For all the talk of African e-commerce witnessing a significant lift since the ongoing pandemic forced governments to tighten movement restrictions, one of Africa’s biggest e-tailers is not having a good time.
Takealot, the Naspers-backed e-commerce platform that is the biggest of its kind in South Africa, is going through a rough patch due to the lockdown and other restrictive measures put in place by the President Cyril Ramaphosa-led administration.
In two separate sitdowns with Reuters and TechCentral, Kim Reid, CEO of Takealot, revealed that the company’s revenue has suffered a severe hit since the lockdown took effect more than three weeks ago.
Reid said the company’s revenue has fallen by 80-90 percent as they are currently only seeing around 15 percent of their usual sales volumes. During the first two weeks of the initial 3-week nationwide lockdown alone, Takealot lost USD 20 Mn in revenue.
As things stand, the e-commerce company has pretty much become a hand sanitisers and face masks business due to the restrictions allowing only the delivery of goods that are deemed “essential.” The business now faces a struggle to keep the over 2,000 employees on its payroll as the revenue decline continues.
After the announcement of the initial 3-week lockdown which began on March 27, President Ramaphosa recently extended the restrictive measure by a further two weeks, implying that the lockdown will be on until the end of April, at least.
In South Africa, online retailers are prohibited from selling or delivering any non-essential goods during the lockdown. This has forced many e-commerce platforms operating in the country to basically become suppliers of toiletries, sanitary products, food, baby products, and healthcare products.
Naturally, Takealot, which also owns clothing store, Superbalist, and food delivery service Mr D Food, has been hit hard by these restrictions. Based on the lockdown rules, Superbalist is prohibited from trading, while Mr D Food has only begun limited deliveries, including for the MediRite pharmacy chain owned by Shoprite.
According to the CEO, Takealot also had to cancel many orders for non-essential goods which were placed before the lockdown, which could not be fulfilled due to the restrictions.
The net effect is that the company’s revenue is plummeting and the company is hopeful that the restrictions are lifted soon, lest things begin to take a deeply negative turn.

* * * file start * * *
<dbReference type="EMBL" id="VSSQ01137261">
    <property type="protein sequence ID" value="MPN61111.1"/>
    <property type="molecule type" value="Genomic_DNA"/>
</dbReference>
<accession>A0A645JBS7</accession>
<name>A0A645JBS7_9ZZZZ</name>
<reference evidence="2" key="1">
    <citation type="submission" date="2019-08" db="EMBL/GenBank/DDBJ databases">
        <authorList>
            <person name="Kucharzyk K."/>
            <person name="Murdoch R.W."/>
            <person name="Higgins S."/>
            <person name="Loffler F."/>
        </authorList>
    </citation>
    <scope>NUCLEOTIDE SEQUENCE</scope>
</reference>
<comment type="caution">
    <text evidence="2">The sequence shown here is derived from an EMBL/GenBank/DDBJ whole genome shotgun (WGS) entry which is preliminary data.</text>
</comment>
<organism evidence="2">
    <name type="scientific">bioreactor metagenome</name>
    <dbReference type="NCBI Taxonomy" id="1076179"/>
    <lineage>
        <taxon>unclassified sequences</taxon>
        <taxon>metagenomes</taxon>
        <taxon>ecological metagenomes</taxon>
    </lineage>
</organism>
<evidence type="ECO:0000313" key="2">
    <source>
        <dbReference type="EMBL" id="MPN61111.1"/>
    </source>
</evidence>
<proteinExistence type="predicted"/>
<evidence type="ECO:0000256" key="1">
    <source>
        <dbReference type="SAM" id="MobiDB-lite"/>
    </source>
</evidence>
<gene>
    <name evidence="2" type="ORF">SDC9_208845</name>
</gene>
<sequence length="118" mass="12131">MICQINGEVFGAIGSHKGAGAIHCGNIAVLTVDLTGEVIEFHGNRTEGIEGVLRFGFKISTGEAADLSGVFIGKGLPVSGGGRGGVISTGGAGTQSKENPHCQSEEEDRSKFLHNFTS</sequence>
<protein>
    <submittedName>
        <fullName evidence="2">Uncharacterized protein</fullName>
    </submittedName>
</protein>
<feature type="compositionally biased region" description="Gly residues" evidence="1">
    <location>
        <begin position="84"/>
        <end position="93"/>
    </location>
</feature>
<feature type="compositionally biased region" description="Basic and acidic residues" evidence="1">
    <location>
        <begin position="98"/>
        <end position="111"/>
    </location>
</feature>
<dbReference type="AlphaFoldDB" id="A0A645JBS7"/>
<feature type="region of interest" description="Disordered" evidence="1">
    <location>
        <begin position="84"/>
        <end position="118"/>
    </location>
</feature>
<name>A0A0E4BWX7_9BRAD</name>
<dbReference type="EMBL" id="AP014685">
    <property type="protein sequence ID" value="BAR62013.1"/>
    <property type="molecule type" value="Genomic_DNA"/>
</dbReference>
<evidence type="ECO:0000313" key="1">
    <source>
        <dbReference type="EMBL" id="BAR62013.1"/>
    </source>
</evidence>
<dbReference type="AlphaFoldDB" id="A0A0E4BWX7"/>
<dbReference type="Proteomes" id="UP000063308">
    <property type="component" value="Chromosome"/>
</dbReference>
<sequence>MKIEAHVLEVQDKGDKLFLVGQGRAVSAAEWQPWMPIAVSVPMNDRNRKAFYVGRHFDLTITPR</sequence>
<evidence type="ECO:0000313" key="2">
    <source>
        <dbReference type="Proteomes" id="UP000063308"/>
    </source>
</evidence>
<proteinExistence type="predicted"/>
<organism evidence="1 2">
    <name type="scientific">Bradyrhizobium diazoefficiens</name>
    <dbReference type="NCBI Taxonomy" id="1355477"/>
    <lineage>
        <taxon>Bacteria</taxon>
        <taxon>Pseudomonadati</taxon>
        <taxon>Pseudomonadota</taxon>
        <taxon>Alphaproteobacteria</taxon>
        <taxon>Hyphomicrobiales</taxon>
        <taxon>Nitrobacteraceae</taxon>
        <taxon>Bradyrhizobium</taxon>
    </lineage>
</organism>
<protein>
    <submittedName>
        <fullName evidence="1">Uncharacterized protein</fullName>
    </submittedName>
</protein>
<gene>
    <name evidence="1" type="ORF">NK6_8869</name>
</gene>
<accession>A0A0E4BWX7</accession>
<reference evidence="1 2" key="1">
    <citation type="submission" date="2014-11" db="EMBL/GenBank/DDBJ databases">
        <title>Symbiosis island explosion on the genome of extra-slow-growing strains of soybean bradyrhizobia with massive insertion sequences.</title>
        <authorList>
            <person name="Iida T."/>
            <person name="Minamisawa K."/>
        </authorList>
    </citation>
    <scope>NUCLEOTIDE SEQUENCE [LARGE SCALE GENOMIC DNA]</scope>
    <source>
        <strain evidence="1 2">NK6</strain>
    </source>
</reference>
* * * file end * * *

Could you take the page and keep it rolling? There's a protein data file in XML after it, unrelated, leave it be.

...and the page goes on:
“We have our sights set on starting to operate as we normally do on the Monday after the second lockdown. It would be insane not to open e-commerce at that time. I can’t see how any government cannot open e-commerce at that time to get at least part of the economy going again,” Reid said.
Quite recently, it was reported that several e-commerce companies in South Africa were lobbying the country’s Trade and Industry Minister, Ebrahim Patel, to allow online shopping and deliveries to continue without restrictions.
They tethered their appeal to the idea that the e-commerce sector provides a valuable service to society while not adding undue risk to the further spread of COVID-19.
“We hereby request that you seriously consider allowing approved courier companies adhering to stringent preventative measures to transport all goods domestically,” a letter to Patel stated.
“We can play a vital part in not only preventing the spread of the virus but ensuring the well-being of South Africans – please allow us to do this.”
But so far, the appeals seem to have fallen on deaf ears. Elsewhere in the world, e-commerce has pretty much been running the show unfettered, helping people get whatever they need without the risk of contact.
In Kenya where there are no such restrictions to online commerce despite its 225 COVID-19 infections and 10 deaths, e-commerce is on the up.
Takealot and other e-commerce players in South Africa are now imploring the government to loosen the leash and not serve up a cure that is worse than the virus itself since online commerce can give the economy a much-needed lift during such troubling times.
As Reid put it, “Government needs to start considering the fact that e-commerce may be a small part of this market, but it is a way to start getting the economy going.
“If you look at what’s happened elsewhere in the world, e-commerce has pretty much been trading at full throttle.”
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